On the 8th of October, 2017, we had the pleasure of Nancy Wacinga accompany us on our Mt. Longonot Hike. 

Here is what her experience was like:  

So it was one of my most difficult climbs ever, at least for now, but I rediscovered my old love for hiking and Mt. Longonot was first up!

Mount Longonot, found in Nakuru County in Kenya’s Rift Valley is a lonely peak, standing alone proud and strong in its might. It rises to an elevation of 2500 meters above sea level and is a 3 and half kilometer ascent and 7.2 kilometers hiking around the rim of the crater.


The mountain itself is largely bare of vegetation, or to be more precise, it is ‘sparsely populated’ with thorny and dusty shrubs, which is just a picture of the rest of the area. The mountain is found in a gazetted national park, run and managed by the Kenya Wildlife Service. For that reason, if one intends to hike the mountain, you must first inform KWS in advance so that they can provide a guide who as it turns out, is very very useful.

Now to my story. I used to love hiking back in the day (I’m not that old though). I did my undergrad in a school located in quite a ‘mountainous area’ and Saturday hiking, it was always a plan. And it helped keep me fit which was a plus. But I’ve not been on a trail for years now and barely even exercised as I used to.  Going up any sort of incline left me panting and out of breath and more so when I walked fast. In other words, I was totally unfit.

But I thank God.

The Longonot Hike came together like a well-orchestrated move when one day some time ago, going through my TL, Facebook suggested this amazing hiking group ( women who hike-Africa) to me and the Longonot hike was on the menu. I have always wanted to hike the mountain but time and circumstances never seemed to align. So this time, I had some cash to spare and I thought well why not?

So I got in touch with the group admin and the date was set.  The hike itself was a bit of the unexpected given that I was so rusty and unprepared, but also riveting. I’m into challenges nowadays and I like putting myself in new situations and seeing how well that goes. This time round, I was hiking with a group of complete strangers and in different circumstances than envisioned before.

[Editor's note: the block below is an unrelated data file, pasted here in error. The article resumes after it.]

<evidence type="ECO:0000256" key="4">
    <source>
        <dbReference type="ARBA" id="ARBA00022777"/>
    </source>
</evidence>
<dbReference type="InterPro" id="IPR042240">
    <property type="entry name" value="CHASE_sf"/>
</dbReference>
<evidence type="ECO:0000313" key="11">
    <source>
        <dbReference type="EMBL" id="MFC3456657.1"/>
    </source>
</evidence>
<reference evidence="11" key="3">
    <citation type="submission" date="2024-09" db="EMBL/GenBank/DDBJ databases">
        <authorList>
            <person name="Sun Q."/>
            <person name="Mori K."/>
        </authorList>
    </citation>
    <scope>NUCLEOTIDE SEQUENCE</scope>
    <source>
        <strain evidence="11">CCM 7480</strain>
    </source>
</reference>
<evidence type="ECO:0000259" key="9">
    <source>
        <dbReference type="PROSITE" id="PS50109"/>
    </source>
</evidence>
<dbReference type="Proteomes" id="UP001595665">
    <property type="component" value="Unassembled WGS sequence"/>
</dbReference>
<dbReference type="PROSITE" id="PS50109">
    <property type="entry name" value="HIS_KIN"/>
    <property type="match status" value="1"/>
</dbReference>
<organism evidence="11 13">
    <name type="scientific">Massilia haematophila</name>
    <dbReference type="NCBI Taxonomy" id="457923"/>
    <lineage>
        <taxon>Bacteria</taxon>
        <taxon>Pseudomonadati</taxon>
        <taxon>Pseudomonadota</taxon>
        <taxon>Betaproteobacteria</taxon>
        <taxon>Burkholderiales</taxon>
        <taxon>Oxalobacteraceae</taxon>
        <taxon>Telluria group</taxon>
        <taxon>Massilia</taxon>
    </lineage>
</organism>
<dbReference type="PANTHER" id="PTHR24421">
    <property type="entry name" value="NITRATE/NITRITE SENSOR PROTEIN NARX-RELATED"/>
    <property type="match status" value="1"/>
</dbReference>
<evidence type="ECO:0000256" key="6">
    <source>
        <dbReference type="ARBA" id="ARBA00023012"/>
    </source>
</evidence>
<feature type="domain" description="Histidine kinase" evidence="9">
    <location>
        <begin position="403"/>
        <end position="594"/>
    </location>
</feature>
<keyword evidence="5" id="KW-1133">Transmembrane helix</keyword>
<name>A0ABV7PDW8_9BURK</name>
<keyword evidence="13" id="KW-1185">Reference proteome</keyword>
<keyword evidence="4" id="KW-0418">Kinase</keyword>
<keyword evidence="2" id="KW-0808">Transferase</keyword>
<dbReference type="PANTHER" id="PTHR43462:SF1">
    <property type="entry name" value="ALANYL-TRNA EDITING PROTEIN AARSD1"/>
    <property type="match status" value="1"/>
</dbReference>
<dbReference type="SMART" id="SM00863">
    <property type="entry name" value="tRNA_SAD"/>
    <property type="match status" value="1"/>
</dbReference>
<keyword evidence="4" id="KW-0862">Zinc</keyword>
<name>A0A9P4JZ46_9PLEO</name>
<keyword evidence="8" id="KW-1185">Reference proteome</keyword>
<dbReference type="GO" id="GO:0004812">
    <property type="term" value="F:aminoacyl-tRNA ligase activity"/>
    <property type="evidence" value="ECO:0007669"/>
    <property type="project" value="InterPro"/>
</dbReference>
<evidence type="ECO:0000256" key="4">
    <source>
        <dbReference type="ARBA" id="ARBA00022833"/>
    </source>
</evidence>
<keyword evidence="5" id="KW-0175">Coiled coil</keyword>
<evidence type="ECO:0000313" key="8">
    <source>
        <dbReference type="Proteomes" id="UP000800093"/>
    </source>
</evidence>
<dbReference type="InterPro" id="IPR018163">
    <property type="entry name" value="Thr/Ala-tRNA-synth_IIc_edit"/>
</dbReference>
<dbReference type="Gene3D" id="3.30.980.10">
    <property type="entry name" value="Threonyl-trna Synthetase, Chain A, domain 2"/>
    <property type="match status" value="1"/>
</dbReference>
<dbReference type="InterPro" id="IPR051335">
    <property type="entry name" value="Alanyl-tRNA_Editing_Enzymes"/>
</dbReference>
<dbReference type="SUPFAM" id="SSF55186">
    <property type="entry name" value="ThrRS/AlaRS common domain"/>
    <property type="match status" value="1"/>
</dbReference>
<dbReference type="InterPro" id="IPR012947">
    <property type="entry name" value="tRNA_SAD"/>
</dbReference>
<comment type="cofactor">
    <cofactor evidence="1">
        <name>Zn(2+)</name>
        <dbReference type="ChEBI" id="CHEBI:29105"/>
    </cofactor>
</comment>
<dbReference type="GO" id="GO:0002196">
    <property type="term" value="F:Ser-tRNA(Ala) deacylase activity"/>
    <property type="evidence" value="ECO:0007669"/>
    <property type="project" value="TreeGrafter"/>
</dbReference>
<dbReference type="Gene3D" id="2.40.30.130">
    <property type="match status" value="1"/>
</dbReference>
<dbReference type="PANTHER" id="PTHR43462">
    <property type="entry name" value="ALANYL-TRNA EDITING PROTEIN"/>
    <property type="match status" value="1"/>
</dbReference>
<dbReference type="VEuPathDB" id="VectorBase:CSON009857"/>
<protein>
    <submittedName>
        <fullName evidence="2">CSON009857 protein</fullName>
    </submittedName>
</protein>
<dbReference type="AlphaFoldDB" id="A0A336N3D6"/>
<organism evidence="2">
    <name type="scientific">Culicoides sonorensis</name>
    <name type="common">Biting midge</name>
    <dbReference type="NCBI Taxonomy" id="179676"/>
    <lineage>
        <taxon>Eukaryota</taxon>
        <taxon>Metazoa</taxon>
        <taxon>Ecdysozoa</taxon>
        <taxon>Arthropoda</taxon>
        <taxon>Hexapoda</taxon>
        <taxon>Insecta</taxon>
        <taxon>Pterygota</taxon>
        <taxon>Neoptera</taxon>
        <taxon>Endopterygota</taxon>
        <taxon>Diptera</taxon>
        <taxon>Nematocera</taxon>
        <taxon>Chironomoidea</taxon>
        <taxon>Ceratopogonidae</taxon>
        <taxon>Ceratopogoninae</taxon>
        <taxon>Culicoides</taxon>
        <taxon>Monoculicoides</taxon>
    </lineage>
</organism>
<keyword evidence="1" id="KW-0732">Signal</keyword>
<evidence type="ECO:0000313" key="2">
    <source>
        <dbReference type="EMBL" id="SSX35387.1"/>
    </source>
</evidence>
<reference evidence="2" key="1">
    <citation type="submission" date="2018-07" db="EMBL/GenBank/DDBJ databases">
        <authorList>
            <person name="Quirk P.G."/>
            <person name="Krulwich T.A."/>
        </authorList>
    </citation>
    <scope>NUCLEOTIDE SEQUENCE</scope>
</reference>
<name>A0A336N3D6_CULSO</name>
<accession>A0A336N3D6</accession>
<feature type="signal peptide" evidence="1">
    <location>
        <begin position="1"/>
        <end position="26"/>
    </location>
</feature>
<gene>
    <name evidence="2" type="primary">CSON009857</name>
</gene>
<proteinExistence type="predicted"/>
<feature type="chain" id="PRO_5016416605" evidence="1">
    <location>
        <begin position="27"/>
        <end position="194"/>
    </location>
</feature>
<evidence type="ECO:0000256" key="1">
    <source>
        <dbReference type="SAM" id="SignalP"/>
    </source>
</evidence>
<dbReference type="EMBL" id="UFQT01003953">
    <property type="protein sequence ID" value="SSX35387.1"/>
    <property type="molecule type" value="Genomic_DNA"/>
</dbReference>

So I bought the supplies I would need (read some fruit, carb and proteins) The hike master had advised us  on the proper shoes to wear(rubbers like Reebok),  food items to carry (no yoghurt),  but I didn’t abide mostly because I thought it wouldn’t change much. How wrong I was!

Hiking Mt. Longonot requires patience and grit. The climb is steep and the soil so loose that there are stairs built on some parts of the incline to help hikers ascend. There are two levels on the mount. The first part leads to a relatively flat plateau like area. It is recommended to rest a bit here and regain your strength and also to take in the beautiful views of the surrounding peaks like Suswa or the Sleeping Moran (this is quite picturesque by the way, beautiful).

The second part of the climb is to the summit and the entire process from top to bottom takes at least an hour or an hour and half. As a rule when hiking any mountain, you must go at your own pace. Don’t compete, don’t try too much to keep up. Just hike the mount at your own pace. The second rule is that there’s no leaving any hikers behind. In any group, due to differing levels of fitness and enthusiasm some people will always be ahead while others lag behind. It’s normal. But the most important thing is to make sure you do it at your own pace. It’s not a competition. It really isn’t. Mountains are no respecters of persons and if you dare them they’ll teach you a lesson you are unlikely to forget in a short time.

Also, have some company or music. A bit of banter and encouragement goes a long way to help you put one protesting leg ahead of the other.

So back to my story.